How does where someone works affect their risk of retaliation?
Hiring practices are different from workplace to workplace and around the world. Some people are hired to work regular hours for long periods of time. Others may be hired on short-term contracts or as day labourers. The risk of retaliation is higher for people with less job security.
How does who someone is affect their risk of retaliation?
There are many personal characteristics that can put someone at higher risk of retaliation. These include:
- place of origin
Each of these traits may put someone at risk of certain kinds of retaliation, or certain results from retaliation.
Example: A woman works for a Canadian oil and gas company in Libya. She complains to the CORE that she has been sexually harassed at work. After she files her complaint, the sexual harassment gets worse. A male co-worker threatens her with physical harm and the work crew shuns her. This increases the risk to her health and safety in her workplace.
Everyone has more than one of the personal characteristics on the list. The way these combine can affect our lives differently. The ways that these come together in each person is called “intersectionality.” For some people, their intersectionality can put them at a higher risk of retaliation.
More information – What is intersectionality?
Example: A person does garment work at home for a major supplier of a Canadian company. They complain to the CORE that they are not given proper protective equipment. This person is elderly, Indigenous, and does not speak the language that most people in the area speak. These characteristics can put them at a higher risk of retaliation after they file a complaint.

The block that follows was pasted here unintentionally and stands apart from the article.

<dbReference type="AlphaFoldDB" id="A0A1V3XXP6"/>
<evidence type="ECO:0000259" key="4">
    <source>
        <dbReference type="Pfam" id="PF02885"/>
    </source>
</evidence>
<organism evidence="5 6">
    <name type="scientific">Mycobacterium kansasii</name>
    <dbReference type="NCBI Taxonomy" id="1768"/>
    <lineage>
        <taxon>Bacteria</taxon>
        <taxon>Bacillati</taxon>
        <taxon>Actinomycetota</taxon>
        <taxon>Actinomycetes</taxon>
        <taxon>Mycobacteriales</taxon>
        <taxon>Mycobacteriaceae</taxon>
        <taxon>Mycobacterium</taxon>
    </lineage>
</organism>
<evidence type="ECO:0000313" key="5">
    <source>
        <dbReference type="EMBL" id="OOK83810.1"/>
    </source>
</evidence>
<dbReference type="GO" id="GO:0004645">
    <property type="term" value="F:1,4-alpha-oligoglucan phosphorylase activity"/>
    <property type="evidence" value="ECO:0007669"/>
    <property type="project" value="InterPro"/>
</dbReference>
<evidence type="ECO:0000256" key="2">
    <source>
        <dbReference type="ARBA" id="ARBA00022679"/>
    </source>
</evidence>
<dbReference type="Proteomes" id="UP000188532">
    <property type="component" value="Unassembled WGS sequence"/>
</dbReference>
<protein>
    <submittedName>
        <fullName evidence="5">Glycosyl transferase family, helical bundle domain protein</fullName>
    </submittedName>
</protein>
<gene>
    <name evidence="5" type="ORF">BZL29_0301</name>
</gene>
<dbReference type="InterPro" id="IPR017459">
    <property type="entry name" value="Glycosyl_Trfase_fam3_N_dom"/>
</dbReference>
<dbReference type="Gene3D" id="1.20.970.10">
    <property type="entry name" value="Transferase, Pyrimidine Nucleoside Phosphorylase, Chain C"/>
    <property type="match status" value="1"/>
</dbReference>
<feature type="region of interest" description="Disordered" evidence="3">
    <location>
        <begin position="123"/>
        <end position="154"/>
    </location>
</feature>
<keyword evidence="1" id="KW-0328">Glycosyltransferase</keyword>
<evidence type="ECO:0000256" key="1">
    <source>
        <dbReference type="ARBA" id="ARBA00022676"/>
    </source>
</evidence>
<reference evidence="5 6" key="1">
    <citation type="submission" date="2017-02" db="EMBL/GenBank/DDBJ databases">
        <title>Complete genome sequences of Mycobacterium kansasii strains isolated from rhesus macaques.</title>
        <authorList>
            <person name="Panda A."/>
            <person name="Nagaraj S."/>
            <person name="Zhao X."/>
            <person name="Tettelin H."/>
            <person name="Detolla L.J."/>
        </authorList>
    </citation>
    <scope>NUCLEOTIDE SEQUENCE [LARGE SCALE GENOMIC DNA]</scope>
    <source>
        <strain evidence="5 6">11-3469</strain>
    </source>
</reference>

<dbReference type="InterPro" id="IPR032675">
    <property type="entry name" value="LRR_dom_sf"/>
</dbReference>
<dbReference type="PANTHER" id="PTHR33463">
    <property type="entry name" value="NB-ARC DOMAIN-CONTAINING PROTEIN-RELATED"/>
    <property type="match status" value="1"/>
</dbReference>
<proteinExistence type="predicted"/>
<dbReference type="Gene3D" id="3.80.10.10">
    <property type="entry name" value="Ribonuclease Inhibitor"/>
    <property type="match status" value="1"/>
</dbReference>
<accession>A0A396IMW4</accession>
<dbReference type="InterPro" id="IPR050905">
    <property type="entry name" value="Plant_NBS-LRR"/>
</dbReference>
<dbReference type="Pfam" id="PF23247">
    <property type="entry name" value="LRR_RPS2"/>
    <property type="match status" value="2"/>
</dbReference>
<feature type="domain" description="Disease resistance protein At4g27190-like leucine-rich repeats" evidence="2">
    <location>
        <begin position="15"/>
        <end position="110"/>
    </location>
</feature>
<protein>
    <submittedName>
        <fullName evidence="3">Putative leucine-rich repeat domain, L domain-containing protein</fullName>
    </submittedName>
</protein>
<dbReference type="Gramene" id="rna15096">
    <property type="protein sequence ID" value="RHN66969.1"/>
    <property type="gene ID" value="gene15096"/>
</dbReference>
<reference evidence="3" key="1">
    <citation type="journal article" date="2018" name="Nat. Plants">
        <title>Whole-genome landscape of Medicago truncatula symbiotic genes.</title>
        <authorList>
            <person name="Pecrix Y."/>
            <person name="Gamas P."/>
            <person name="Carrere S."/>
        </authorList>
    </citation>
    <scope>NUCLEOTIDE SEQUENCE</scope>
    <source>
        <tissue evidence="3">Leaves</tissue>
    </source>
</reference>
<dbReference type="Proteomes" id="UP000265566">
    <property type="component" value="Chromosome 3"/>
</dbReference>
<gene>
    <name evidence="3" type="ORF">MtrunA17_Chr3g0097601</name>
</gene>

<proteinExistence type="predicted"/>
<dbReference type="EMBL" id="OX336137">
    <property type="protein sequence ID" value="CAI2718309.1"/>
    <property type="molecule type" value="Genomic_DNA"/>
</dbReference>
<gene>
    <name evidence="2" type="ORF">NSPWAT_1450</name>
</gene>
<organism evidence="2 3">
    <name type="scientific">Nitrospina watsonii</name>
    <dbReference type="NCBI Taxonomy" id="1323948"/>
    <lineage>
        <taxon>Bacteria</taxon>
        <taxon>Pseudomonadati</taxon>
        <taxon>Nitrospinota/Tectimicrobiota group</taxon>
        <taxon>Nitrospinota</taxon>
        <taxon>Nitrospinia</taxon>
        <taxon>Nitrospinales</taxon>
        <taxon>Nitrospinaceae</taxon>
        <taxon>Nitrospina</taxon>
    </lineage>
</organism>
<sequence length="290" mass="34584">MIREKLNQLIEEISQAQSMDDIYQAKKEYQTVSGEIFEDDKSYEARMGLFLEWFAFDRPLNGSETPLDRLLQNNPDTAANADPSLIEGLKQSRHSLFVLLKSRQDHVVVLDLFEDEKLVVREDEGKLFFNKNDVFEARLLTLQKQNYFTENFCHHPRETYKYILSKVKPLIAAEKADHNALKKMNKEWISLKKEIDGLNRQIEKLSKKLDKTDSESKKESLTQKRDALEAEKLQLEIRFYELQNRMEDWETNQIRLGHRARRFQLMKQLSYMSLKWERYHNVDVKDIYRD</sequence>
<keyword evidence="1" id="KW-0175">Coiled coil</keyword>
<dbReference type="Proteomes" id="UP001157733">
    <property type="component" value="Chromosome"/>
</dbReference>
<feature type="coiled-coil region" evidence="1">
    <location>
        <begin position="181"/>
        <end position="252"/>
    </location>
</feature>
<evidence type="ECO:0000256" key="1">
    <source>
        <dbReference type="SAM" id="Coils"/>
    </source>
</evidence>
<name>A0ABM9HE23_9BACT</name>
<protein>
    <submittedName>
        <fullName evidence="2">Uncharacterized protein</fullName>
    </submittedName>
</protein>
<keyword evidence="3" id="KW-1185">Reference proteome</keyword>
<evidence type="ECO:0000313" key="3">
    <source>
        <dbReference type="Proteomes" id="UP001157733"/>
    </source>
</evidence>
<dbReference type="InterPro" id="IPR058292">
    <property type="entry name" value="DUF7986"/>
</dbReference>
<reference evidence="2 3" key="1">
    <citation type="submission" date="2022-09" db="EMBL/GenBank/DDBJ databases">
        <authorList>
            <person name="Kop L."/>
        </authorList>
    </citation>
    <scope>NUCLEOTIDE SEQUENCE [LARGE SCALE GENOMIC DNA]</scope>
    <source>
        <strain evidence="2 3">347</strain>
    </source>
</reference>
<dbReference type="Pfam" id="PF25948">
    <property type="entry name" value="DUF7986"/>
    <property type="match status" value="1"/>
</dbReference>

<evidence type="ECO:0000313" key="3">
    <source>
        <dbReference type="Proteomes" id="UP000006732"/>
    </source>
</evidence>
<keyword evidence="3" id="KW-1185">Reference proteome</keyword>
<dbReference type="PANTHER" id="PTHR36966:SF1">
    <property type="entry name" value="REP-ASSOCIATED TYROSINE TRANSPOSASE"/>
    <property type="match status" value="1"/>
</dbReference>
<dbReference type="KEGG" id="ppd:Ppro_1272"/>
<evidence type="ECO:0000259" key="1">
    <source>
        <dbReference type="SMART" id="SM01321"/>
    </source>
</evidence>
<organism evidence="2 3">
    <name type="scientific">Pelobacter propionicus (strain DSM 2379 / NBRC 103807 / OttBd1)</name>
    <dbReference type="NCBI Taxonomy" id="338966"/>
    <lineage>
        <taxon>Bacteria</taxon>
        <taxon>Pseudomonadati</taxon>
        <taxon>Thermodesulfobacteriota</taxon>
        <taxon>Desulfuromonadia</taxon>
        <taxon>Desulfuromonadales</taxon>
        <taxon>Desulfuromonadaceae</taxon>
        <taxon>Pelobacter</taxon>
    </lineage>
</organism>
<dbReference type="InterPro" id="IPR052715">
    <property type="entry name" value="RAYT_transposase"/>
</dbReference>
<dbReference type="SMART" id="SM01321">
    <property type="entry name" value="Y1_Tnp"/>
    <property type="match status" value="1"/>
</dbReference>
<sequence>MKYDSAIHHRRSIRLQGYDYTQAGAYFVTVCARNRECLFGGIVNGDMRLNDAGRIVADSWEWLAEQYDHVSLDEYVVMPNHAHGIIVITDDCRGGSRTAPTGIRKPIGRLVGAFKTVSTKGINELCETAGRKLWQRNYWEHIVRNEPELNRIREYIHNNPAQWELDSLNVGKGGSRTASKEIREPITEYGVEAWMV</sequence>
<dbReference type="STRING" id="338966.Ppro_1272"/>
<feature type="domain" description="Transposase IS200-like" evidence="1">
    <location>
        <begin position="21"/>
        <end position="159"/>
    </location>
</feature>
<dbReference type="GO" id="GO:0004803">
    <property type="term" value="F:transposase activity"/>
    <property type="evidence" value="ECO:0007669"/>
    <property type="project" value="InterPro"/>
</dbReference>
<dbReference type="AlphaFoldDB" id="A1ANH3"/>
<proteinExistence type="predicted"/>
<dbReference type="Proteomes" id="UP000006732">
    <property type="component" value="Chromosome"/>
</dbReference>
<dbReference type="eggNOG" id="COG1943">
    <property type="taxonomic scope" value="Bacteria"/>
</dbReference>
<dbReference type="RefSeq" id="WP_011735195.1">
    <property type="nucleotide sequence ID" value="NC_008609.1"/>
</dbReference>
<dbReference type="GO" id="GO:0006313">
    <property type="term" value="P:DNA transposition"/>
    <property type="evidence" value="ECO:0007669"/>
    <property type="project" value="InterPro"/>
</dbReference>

Who might be a target of retaliation?
Any person, organization, or community, that has contacted CORE may be a target of retaliation. The risk also includes others who are connected to them such as these:
- human rights defenders
- family members
- neighbours and community members
- translators and other people who provide services
- organizations, including trade unions and civil society organizations
Who might retaliate?
When we know who might retaliate, we can take steps to assess the risk of retaliation and reduce it.
Canadian companies can think about who may be involved in retaliation. This will help them to take steps to stop retaliation throughout their supply chains.
Many people may be involved in retaliation. This includes people who are named in a complaint. It includes those who think they might be affected in a negative way by a complaint or the follow-up from it. These are some of the people who might be involved in retaliation.
- company workers
- company supervisors or managers
- company senior personnel
- subcontractors or contractors of the Canadian company
- community members or groups
- members of local or national government
- members of security forces. This can include local police, or the security personnel hired by a Canadian company.
Sometimes people encourage others to retaliate for them. They may even hire someone to do this. This means that the target of the retaliation may not see this person as a threat. They may NOT take steps to reduce the risk of retaliation.
Governments or police may be involved in retaliation in these 4 ways:
- they do NOT take any action when a retaliation may be criminal
- they are involved in corruption with companies that may be in business with a Canadian company
- they take part in surveillance
- they use force against people who exercise their human rights, including the right to peaceful protest
We recognize that third parties such as state security or police forces may play a role in retaliation. However, we focus on what Canadian companies can do to stop retaliation against individuals or communities who contact us.
Report a problem on this page
- Date Modified: